Transients drive increase in RCMP calls in Parksville
In a presentation to city council this week, Parksville's top cop painted a bleak picture of increasing service calls driven by transient offenders not previously seen in the region.
"I'd say we're getting seven to 10 extra calls, per day, that we weren't seeing last summer," Staff Sgt. Marc Pelletier, head of the Oceanside RCMP detachment, said Wednesday. "No one arrested in the past couple of weeks is from this area. We're now arresting people with warrants out of Alberta, Kelowna, Vancouver, just to name a few.
"They're coming here, they're staying in Parksville and they're becoming our problem."
Pelletier's remarks came as council hosted its first public consultation on the 2017-2021 financial plan bylaw. Among the items submitted for request in the budget are $61,103 for one additional RCMP officer for the Oceanside detachment for half of 2017, and $244,412 for two officers for 2018 — and beyond.
Coun. Kim Burden noted Oceanside is a shared RCMP detachment serving Qualicum Beach and the Regional District of Nanaimo, and asked if Parksville was "being asked to shoulder the whole load."
When asked by Coun. Leanne Salter whether Pelletier would be making the pitch to the RDN board of directors and Qualicum Beach council, Pelletier said he would.
"I would just like to hear the (budget) numbers after you approach the RDN and Qualicum Beach," Salter said. "This (amount) isn't the end."
Council is deliberating an $11,987,500 draft final budget for fiscal 2017, which carries a four per cent tax increase over 2016. That total remains unchanged from the provisional 2017 budget submitted as part of last year's five-year financial plan bylaw.
Pelletier described the increase in calls for service to the RCMP detachment as largely public mischief, theft of property and drug-related offences. And most of the increase has taken place within Parksville.
"We've had a guy who was smashing window in the downtown core; a break-and-enter at a construction site; a transient male dealing drugs — and he tried to bear-spray the officer when he was being arrested," said Pelletier. "There's little things, like a guy sleeping in the (credit union) ATM; or 'I've got a guy sleeping in the front doorway of my business; can you come and get him up outta here 'cause I'm trying to open up my business."
Pelletier, who joined the detachment last September, said he has spoken with longtime Oceanside members who told him they have not previously seen these calls at their current level.
The Oceanside detachment has 38 members, Pelletier said. Asked by Coun. Teresa Patterson when was the last time the staff had members added, Pelletier said, "I have no idea."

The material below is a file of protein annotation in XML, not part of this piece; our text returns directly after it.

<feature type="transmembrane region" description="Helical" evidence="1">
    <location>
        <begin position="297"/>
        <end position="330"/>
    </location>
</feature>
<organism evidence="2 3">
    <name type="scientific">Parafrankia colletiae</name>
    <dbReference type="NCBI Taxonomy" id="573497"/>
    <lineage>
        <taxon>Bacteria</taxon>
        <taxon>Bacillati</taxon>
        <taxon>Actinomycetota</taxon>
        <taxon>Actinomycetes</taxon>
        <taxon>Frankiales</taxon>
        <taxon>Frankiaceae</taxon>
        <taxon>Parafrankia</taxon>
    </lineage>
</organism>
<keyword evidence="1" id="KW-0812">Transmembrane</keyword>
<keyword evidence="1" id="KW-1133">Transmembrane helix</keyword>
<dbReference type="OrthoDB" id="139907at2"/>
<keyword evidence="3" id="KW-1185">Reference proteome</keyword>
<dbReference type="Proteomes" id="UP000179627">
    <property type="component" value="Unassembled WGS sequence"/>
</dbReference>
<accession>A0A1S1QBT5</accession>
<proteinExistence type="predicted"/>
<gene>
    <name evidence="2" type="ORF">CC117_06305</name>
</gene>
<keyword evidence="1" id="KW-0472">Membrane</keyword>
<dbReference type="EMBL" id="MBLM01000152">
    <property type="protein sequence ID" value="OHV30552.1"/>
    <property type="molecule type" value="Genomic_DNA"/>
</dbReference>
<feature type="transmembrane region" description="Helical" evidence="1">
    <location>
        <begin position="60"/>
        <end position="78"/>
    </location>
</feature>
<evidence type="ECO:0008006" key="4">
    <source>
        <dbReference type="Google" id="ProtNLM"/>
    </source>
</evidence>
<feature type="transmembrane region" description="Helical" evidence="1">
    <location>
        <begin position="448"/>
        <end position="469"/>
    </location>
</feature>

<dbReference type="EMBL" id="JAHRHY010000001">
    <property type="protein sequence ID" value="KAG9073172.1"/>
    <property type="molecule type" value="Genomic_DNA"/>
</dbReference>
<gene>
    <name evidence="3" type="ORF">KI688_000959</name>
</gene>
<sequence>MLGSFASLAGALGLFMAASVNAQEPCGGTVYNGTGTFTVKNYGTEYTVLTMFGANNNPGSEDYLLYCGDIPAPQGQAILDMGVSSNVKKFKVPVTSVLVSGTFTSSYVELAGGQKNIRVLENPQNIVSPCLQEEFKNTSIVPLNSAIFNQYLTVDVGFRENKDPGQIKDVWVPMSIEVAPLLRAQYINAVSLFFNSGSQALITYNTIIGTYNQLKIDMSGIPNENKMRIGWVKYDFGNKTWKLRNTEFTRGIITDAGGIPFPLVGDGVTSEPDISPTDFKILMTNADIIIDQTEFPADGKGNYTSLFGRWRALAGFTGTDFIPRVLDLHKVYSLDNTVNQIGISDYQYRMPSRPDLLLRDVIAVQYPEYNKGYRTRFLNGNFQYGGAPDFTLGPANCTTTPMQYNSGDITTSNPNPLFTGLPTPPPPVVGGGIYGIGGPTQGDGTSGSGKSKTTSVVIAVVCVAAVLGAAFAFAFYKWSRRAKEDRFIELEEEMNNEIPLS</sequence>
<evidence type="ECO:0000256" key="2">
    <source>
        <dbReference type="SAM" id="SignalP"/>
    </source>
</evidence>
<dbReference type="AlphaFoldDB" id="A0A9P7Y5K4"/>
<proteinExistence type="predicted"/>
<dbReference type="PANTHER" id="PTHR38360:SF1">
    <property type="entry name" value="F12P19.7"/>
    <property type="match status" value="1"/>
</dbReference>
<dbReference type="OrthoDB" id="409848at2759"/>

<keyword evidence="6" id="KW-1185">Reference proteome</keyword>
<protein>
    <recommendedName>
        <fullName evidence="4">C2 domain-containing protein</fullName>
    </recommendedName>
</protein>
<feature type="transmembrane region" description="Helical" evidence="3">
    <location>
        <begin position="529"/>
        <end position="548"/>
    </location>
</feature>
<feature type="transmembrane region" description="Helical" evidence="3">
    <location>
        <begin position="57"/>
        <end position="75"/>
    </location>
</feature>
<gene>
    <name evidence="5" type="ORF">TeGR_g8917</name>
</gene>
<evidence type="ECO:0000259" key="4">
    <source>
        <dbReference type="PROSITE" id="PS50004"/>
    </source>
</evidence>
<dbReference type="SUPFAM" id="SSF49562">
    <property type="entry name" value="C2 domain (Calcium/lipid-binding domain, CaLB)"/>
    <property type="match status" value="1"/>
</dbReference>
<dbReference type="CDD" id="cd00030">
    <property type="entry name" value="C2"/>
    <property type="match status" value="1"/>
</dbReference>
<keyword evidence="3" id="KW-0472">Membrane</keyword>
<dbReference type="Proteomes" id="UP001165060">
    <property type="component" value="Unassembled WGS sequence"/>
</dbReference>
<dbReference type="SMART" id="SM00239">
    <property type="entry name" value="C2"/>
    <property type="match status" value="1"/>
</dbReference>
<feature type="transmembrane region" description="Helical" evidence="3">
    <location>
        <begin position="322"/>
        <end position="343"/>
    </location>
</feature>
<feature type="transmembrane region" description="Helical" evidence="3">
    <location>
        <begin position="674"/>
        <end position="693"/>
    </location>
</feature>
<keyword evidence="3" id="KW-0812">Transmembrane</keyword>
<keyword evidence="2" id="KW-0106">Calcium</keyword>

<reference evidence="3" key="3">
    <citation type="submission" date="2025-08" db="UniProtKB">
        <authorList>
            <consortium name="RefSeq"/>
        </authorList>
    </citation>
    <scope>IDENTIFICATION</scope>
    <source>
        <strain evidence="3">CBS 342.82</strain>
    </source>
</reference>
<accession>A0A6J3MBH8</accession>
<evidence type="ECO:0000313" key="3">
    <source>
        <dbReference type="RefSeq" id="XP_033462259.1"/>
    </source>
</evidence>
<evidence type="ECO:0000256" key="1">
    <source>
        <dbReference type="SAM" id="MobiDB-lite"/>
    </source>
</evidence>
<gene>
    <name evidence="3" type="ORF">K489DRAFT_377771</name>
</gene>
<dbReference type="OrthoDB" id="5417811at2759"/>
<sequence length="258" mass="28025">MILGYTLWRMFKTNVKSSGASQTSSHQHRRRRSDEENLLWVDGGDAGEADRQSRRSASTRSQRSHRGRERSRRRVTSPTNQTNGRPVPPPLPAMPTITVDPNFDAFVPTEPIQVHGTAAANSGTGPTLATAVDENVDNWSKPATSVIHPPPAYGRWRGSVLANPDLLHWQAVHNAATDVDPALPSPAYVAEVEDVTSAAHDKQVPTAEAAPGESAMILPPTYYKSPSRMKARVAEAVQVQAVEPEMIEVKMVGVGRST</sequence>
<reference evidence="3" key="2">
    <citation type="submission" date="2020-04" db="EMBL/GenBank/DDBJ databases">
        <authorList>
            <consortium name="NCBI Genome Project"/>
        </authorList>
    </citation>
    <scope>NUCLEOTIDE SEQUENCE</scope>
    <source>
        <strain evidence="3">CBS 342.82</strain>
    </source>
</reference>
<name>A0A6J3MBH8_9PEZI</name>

Coun. Kirk Oates wondered if the recent surge of calls wasn't "a blip" in RCMP activity that might subside to earlier levels.
"When you came before council last time to share statistics, it wasn't an issue," Oates told Pelletier. "Now, five weeks, a month later, it's an issue that going to cost us $250,000 going forward."
Pelletier noted that the RCMP did not initiate the request for more officers, but was asked during its last meeting with city officials how many the detachment needed.
"I said 'Give me four members.' Of course, that's not gonna happen, so we decided to settle on the difference, and let's make it two."
Burden admitted he was troubled by the increased activity, and both Pelletier and Mayor Marc Lefebvre said it could be an ominous portent with summer still ahead.
Last year, both the city and RCMP dealt with an ongoing issue cleaning up public campsites occupied and abandoned by transient homeless persons. Lefebvre said public works personnel were drawn off other duties to clean up camps and landscape public areas to make them less inviting to transient visitors, and one employee faces ongoing testing for HIV and hepatitis after being stabbed by a discarded syringe while cleaning up.
Coun. Mary Beil asked if more members was the only solution or whether RCMP could partner with local social services agencies to address some of the problems. Pelletier replied the detachment regularly partners with those agencies.
"This is a social issue," he said. "It's not going to be the officers that stop this flow that's coming in here, it's going to be everybody working together. These are big-city problems, and this is what Parksville's facing."
Council requested Pelletier return in the latter part of April to update council on the status of
Oceanside detachment statistics, prior to its final budget vote in May.
The next public consultation on the financial plan will take place Wednesday, March 29, at 6 p.m. in council chambers.